Robert and Rio (Catherine) Sandidge have been in the event planning business for more than a quarter of a century.

Success, they’ve learned, comes from finding a way to create an experience.

“Not just another event or show,” Robert Sandidge said.

Enter ... Ohme Gardens and Sandidge’s RLS Productions’ Concerts in the Gardens series that’s set to start its annual five-Thursday summer run next week.

The 22-piece Wenatchee Swingin’ Big Band takes the stage June 27. After a break for the July 4 holiday, the concert series picks up again with four tribute bands — nods to Journey (July 11), Def Leppard (July 18), Phil Collins and Genesis (July 25) and Bon Jovi (Aug. 1.).

The venue is hard to beat — an alpine oasis with acres of evergreens, meadows, rock pools and waterfalls that provide relief from Wenatchee’s hot summer sun.

“The concerts are in a magical setting overlooking the entire Wenatchee Valley in the background behind the artists,” Sandidge said. “It is a great date night activity. We have even had several guests make wedding proposals at the concerts along with the usual birthday and anniversary celebrations.”

The custom-built stage is designed to look like an infinity pool, he said.

“But in our case an infinity stage, where it appears to be just hanging off the edge of the sky and the musicians are performing on a floating stage,” he said.

Attention to detail helps make sure concert-goers enjoy the full effect.

That includes everything from decibel level checks on the music to assuring access to a shaded seat and providing a free shuttle, reducing the stress of finding a parking space. Food and drink are available onsite from Wenatchee-based restaurant Tastebuds and a welcoming committee and ushers help guide guests to their places.

“All the guest needs to do is come and be prepared to enjoy a great evening of music and socializing with new guests they just met or other community leaders they know who support the series. Many of our guests say they not only come to hear the music, they come to hang with all their friends,” he said.

Attendance is limited to between 290 and 330, depending on reserved table seating, general admission and shaded seating layouts.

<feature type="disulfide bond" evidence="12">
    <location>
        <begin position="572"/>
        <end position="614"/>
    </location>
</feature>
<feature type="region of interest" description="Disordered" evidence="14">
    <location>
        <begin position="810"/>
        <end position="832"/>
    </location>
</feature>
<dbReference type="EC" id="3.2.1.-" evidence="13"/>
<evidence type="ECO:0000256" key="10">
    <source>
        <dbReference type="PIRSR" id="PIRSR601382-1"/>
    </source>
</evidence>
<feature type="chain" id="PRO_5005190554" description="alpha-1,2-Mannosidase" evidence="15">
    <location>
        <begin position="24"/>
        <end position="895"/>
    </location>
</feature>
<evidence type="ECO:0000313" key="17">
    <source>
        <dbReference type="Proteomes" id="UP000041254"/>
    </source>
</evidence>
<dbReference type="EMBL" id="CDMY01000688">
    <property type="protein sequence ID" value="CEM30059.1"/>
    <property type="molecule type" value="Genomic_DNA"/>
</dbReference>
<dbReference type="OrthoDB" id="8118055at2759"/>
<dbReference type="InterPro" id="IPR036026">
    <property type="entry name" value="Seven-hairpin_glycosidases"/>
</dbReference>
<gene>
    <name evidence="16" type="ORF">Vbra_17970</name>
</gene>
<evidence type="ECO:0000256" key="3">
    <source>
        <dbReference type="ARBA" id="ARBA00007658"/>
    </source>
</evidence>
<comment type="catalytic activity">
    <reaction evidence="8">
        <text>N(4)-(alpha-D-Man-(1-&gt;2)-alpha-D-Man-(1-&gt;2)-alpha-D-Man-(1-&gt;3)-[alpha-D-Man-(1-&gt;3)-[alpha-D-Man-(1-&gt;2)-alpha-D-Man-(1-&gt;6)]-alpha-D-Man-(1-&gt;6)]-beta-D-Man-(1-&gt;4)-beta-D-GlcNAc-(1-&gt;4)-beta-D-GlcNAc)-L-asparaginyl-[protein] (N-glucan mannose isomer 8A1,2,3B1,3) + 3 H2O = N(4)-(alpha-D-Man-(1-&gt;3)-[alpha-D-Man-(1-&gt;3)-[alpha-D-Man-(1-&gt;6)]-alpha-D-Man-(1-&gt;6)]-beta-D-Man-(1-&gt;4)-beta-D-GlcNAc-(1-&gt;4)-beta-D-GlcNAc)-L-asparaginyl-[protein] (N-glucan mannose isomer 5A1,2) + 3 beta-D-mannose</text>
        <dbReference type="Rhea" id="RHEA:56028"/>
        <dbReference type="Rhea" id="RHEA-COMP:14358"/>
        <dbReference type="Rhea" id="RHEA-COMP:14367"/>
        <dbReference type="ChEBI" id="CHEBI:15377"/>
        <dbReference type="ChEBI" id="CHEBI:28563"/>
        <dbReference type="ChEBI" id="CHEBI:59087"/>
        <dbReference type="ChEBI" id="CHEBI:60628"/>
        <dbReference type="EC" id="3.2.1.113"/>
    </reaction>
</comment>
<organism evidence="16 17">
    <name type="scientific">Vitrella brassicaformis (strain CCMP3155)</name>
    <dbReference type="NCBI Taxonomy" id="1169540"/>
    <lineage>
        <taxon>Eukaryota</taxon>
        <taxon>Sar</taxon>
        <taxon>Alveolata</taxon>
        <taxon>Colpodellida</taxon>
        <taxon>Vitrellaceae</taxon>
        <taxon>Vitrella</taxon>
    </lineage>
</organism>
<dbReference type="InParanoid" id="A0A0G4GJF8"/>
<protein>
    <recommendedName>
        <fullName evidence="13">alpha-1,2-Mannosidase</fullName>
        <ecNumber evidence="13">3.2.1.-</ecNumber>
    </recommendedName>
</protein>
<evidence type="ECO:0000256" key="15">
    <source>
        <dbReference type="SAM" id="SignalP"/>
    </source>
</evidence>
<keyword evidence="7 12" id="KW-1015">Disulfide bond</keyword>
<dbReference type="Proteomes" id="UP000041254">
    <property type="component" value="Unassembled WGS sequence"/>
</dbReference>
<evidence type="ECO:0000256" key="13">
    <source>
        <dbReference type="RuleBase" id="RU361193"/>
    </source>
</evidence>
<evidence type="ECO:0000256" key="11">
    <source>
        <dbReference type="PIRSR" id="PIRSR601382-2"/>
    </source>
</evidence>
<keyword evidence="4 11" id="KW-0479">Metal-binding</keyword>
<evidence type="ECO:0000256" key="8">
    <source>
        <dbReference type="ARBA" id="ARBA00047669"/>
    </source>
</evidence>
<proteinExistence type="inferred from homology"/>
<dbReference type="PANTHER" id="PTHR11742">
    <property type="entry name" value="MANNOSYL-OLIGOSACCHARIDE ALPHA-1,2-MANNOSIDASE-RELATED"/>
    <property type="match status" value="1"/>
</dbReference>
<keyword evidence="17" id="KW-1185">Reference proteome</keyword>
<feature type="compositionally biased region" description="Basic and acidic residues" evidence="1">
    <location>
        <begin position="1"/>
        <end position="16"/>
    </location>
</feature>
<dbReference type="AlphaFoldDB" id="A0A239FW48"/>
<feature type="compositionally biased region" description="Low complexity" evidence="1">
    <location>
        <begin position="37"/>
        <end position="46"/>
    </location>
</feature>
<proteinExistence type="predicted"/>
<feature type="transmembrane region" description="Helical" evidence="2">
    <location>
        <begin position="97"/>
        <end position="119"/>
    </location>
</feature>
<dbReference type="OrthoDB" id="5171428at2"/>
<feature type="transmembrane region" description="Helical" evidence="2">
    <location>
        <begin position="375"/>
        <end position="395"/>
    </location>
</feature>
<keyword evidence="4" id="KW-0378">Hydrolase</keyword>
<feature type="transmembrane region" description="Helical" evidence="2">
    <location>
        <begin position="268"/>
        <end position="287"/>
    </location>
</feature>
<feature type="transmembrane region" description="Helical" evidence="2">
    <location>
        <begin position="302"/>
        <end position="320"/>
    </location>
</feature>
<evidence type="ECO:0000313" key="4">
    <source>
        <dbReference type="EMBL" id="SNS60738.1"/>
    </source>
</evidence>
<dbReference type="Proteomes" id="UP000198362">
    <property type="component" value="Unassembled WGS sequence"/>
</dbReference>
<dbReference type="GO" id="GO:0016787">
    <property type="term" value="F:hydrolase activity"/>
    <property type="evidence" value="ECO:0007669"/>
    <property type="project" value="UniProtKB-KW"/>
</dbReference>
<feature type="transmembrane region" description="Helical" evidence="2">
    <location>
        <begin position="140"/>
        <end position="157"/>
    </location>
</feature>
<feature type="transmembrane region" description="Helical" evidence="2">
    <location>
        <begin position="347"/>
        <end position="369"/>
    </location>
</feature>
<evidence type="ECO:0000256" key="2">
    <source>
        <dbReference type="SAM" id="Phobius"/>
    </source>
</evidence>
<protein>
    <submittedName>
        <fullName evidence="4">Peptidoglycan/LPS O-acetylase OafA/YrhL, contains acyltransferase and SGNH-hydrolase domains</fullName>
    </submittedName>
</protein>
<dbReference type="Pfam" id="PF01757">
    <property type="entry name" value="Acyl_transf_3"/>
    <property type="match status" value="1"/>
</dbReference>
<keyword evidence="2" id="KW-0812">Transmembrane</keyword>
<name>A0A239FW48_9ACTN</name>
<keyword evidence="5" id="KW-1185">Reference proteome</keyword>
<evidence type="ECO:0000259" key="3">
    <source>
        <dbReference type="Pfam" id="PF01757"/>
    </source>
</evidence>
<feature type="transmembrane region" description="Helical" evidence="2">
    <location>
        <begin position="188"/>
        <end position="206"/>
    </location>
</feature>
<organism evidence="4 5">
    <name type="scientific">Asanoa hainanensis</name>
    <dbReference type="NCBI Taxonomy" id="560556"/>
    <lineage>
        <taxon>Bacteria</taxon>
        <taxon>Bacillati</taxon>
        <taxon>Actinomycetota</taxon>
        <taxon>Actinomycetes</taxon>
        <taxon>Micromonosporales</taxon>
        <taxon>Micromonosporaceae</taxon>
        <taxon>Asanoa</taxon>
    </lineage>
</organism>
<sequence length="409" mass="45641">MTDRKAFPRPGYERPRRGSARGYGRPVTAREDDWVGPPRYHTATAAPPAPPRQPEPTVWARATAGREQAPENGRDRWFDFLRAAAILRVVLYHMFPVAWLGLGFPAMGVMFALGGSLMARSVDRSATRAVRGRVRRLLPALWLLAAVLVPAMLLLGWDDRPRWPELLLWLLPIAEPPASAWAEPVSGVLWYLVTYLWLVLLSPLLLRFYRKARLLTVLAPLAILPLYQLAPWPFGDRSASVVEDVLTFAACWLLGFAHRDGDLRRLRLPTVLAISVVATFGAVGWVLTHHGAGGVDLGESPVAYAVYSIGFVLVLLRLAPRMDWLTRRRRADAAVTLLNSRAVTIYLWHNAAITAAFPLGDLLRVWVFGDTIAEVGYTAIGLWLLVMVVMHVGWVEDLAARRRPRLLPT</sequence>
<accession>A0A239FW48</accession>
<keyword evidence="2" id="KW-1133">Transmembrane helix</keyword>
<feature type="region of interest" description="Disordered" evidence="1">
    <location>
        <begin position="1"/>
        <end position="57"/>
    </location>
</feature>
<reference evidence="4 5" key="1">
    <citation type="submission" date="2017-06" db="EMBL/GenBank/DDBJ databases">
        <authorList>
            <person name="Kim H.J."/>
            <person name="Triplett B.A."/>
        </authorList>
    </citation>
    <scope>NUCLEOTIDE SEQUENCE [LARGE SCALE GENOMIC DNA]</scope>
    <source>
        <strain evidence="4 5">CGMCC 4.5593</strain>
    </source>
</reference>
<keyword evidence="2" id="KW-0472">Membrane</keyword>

In addition to providing a musical experience, the concert series, which started in 2014, has specific goals:

Increase mid-week tourism outside a 50-mile radius of the valley and its bedroom communities.

Build a concert series with top artists, increasing budget and marketing, further increasing local tourism and community promotion.

Raise funds for a Wenatchee Valley College Foundation scholarship endowment. RLS commits 25 percent of the net ticket sales to the endowment.

“We have reached and surpassed goals we set for each year’s marketing efforts for the Wenatchee Valley and Ohme Gardens,” he said. “The first objective of the series has been very successful.”

About 45 percent of the general admission guests travel from up to 300 miles away — from Washington, Oregon, Idaho, Montana and Canada.

The second objective is coming to fruition as well, Sandidge said.

“Our television shows that are produced from the recordings we generate in-house has also helped with the series recognition and has resulted in more verifiable traffic to the valley and Ohme Gardens,” he said.

RLS Productions also is coming close to endowing the scholarship.

“We originally promised $35,000 but have now raised the endowment amount to $43,000 which will allow for a $1,500 yearly scholarship to Wenatchee Valley College in perpetuity,” Sandidge said.

Others have committed to the effort as well.

“With the help of our supporters and businesses like Horan Estates Winery, we have been able to award an additional $14,000 in scholarships between 2014 and 2018,” he said.

Once the endowment has been established, the Sandidges will decide whether to continue adding to the scholarship fund or select another local charity in need.

The challenges

Developing the concert series has come with its own set of challenges.

Early on, Sandidge said, it was the cost of the development of the venue and figuring out how to make it work. They had to look at power upgrades, venue layout, flow, security, limited seating and limited parking.

The melding of the summer months with wildfire and smoke season also has made for some tense moments.

The day before a concert one year, Ohme Gardens was put on high level fire evacuation notice. The notice was dropped, but it was a close call. They’ve also had concerns with smoke, but haven’t yet had to cancel a show.

“When there has been smoke in the valley, the gardens have always been just above it. We can count on one hand how many folks didn’t come because they thought it might be too smoky,” he said. “Up at Ohme Gardens, the sky and air around the gardens always seems to clear out.”

Nevonne McDaniels: 664-7151